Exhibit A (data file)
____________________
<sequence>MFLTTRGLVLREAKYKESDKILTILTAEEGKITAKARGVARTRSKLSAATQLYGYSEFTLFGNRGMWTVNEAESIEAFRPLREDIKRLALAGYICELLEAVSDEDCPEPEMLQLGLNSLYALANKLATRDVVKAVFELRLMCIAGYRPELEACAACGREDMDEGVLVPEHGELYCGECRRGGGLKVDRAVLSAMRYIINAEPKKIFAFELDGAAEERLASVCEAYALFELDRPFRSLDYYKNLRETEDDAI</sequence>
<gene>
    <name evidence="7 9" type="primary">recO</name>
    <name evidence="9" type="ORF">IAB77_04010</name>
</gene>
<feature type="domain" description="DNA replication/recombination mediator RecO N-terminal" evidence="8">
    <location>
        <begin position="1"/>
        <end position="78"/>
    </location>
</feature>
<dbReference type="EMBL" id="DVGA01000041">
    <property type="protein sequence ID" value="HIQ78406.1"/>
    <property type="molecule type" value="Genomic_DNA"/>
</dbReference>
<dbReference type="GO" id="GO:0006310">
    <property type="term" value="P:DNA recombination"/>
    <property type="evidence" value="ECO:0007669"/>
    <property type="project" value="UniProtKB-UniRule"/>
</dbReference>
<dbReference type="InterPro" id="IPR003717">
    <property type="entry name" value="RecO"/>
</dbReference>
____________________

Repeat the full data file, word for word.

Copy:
<sequence>MFLTTRGLVLREAKYKESDKILTILTAEEGKITAKARGVARTRSKLSAATQLYGYSEFTLFGNRGMWTVNEAESIEAFRPLREDIKRLALAGYICELLEAVSDEDCPEPEMLQLGLNSLYALANKLATRDVVKAVFELRLMCIAGYRPELEACAACGREDMDEGVLVPEHGELYCGECRRGGGLKVDRAVLSAMRYIINAEPKKIFAFELDGAAEERLASVCEAYALFELDRPFRSLDYYKNLRETEDDAI</sequence>
<gene>
    <name evidence="7 9" type="primary">recO</name>
    <name evidence="9" type="ORF">IAB77_04010</name>
</gene>
<feature type="domain" description="DNA replication/recombination mediator RecO N-terminal" evidence="8">
    <location>
        <begin position="1"/>
        <end position="78"/>
    </location>
</feature>
<dbReference type="EMBL" id="DVGA01000041">
    <property type="protein sequence ID" value="HIQ78406.1"/>
    <property type="molecule type" value="Genomic_DNA"/>
</dbReference>
<dbReference type="GO" id="GO:0006310">
    <property type="term" value="P:DNA recombination"/>
    <property type="evidence" value="ECO:0007669"/>
    <property type="project" value="UniProtKB-UniRule"/>
</dbReference>
<dbReference type="InterPro" id="IPR003717">
    <property type="entry name" value="RecO"/>
</dbReference>